Windows 10 desktop screen

By default, Windows 10 is designed to optimize your mechanical hard disk drive (HDD) and solid-state drive (SSD) every week.

Windows 10 defrags your drives by reorganizing the data stored on the drive to improve overall system performance and Microsoft allows you to manage the defragmentation using a tool called ‘Optimize Drives’.

With the next feature update, Microsoft is planning to introduce multiple new features for the Optimize Drives tool. For example, Windows 10 will finally allow you to press F5 to refresh the optimization status within the tool. Currently, you need to close and open the tool again view any real-time changes.

Similarly, Microsoft is introducing a new “Advanced View” that will display a comprehensive list of all volumes. With this option, you’ll be able to view the status of hidden volumes too, but the feature is currently not working the preview builds. For now, it only appears to be a placeholder.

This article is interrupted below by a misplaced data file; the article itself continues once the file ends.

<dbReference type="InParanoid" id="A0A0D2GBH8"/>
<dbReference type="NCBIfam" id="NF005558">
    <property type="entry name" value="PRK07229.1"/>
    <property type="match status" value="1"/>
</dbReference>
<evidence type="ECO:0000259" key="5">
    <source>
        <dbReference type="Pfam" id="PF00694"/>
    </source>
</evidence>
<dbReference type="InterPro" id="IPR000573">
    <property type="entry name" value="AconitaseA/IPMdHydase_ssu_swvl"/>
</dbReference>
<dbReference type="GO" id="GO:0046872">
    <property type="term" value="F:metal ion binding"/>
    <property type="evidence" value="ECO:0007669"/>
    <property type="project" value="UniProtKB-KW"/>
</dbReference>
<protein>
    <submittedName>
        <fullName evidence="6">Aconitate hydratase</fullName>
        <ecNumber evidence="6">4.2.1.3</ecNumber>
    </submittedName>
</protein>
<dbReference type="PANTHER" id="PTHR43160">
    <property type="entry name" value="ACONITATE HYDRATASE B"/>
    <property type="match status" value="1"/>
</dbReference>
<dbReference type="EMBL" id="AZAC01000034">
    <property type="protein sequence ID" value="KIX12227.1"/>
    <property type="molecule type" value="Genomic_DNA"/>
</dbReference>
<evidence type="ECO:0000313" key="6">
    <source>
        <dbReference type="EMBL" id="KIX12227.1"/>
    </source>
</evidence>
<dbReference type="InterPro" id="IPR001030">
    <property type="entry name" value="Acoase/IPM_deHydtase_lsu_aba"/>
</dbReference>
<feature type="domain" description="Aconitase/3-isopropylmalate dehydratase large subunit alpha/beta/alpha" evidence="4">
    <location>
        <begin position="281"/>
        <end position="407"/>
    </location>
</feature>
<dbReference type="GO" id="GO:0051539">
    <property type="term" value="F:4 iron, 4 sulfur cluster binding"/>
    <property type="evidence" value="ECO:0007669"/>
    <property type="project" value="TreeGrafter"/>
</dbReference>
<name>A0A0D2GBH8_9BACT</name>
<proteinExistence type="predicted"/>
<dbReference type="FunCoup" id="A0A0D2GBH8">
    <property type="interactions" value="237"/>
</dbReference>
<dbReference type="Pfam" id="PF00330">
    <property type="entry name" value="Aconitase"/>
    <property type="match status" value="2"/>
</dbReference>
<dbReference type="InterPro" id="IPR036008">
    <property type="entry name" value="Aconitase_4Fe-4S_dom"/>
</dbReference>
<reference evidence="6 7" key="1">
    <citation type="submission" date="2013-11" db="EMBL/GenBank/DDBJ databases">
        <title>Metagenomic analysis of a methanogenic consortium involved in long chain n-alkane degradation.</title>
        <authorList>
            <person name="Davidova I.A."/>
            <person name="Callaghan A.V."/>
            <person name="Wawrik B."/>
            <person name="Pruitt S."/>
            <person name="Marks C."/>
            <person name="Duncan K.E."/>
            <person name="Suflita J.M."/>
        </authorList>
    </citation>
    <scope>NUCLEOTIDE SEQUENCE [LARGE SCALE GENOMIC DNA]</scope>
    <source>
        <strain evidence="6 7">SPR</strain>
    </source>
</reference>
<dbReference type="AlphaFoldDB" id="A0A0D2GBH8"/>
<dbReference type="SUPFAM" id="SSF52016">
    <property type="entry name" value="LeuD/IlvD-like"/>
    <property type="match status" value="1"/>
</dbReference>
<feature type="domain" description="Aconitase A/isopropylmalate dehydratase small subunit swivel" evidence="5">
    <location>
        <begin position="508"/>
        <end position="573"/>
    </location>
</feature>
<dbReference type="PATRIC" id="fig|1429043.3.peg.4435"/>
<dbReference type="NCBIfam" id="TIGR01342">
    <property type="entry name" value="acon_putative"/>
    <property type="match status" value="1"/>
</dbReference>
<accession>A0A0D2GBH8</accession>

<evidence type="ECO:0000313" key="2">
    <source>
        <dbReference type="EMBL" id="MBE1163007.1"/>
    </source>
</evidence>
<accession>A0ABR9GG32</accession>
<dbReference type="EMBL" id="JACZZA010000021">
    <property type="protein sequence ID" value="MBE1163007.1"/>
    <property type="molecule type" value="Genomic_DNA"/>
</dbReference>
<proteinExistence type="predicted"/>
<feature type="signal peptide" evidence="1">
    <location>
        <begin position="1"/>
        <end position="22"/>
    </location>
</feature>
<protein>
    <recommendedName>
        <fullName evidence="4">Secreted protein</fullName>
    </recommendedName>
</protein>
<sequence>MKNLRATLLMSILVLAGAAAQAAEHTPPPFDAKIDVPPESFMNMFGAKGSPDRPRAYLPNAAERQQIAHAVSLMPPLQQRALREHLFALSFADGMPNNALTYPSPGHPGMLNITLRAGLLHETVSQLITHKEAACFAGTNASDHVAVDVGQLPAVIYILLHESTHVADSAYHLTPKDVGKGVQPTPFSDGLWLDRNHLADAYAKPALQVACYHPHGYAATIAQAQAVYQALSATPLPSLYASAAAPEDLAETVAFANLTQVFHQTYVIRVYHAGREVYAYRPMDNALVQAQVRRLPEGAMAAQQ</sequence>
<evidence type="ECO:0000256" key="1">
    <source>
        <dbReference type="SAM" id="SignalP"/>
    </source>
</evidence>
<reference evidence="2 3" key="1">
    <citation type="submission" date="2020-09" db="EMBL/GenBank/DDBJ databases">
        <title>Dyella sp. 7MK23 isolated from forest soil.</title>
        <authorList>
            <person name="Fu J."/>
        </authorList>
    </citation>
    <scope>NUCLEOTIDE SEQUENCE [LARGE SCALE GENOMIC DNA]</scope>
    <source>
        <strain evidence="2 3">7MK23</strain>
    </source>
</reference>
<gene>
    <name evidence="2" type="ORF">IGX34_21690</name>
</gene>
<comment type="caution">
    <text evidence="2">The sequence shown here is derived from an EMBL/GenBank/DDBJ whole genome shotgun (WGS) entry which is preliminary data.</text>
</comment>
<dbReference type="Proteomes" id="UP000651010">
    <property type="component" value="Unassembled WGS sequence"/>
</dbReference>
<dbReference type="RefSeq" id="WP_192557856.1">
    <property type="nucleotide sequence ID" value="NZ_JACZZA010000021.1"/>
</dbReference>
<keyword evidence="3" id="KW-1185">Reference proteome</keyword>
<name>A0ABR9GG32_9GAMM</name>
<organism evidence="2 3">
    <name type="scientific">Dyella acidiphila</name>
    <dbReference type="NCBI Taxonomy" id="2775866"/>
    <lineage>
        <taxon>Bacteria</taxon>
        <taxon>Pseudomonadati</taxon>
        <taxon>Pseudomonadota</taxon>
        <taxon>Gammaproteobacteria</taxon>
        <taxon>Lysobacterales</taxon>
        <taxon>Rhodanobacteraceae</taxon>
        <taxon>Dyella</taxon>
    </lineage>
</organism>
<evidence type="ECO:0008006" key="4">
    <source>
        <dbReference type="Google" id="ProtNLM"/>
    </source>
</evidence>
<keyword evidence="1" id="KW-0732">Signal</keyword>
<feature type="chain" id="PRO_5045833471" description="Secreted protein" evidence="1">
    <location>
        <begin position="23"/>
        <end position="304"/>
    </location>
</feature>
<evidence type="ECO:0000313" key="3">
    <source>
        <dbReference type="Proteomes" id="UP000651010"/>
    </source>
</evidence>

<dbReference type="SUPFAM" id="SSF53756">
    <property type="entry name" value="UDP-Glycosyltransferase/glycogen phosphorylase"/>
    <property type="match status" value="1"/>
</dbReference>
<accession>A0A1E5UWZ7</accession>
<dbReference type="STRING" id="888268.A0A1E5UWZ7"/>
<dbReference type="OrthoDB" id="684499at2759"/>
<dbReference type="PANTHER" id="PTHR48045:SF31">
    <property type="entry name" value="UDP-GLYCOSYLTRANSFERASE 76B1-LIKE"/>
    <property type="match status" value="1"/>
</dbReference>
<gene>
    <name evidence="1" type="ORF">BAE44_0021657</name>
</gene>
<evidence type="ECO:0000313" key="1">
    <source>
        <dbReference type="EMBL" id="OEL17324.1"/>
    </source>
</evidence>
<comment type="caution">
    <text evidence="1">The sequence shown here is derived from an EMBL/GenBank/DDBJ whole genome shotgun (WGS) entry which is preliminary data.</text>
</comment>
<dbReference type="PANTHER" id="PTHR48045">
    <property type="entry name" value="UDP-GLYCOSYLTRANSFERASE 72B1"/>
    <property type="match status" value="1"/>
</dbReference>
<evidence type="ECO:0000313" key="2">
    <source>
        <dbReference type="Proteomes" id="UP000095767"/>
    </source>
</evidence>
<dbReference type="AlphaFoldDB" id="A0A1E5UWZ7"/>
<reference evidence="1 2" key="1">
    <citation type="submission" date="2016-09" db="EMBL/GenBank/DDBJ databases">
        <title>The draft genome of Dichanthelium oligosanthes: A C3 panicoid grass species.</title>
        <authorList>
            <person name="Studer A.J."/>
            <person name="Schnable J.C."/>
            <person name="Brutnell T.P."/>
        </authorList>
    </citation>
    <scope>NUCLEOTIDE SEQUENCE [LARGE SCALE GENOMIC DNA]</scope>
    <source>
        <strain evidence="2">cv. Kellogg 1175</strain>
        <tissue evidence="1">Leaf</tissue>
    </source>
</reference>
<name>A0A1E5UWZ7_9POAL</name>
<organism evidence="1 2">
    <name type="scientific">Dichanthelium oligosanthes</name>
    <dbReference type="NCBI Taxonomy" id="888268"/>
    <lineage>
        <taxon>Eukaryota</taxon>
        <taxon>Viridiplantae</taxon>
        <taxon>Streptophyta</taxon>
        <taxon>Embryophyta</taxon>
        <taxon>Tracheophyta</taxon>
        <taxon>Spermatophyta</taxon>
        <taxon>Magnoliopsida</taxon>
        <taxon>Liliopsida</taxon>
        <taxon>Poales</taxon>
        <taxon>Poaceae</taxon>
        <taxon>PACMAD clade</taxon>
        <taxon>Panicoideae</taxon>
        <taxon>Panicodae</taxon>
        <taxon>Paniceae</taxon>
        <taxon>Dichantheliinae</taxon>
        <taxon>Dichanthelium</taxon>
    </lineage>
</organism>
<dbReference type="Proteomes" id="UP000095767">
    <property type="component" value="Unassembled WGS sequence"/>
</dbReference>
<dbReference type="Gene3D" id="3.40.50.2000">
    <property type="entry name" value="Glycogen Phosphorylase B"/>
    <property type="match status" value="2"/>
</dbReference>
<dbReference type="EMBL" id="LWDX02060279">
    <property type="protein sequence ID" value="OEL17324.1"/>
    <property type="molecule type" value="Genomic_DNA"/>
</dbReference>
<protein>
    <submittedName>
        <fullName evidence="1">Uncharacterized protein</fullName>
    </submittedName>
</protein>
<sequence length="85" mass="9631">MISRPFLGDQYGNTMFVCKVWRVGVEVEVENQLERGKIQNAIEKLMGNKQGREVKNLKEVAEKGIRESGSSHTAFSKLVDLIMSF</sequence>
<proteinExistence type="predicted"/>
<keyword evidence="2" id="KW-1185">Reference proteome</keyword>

If your volumes are not compatible with Windows 10’s defrag command, Drive Optimize tool can now display a message stating the partition type is not supported.

Likewise, you might also see a notification when the file system type is supported. Users will find these messages within a new column called “Current status”.

It’s worth noting that Windows 10 is usually able to take care of your drives automatically with defrag or harmless TRIM process. With these new options, Microsoft wants to give users greater control over one of the oldest utilities in Windows 10.

Currently, Microsoft is planning to roll out the improvements to the general public with an upcoming update in 2021.

In addition, Microsoft is also experimenting with a new feature that will bring theme-aware splash screen for some UWP apps, such as Groove Music, Alarms & Clock, Calculator, Movies & TV, Settings, Office, etc.

About The Author

Mayank Parmar

Mayank Parmar is an entrepreneur who founded Windows Latest. He is the Editor-in-Chief and has written on various topics in his seven years of career, but he is mostly known for his well-researched work on Microsoft's Windows. His articles and research works have been referred to by CNN, Business Insiders, Forbes, Fortune, CBS Interactive, Microsoft and many others over the years.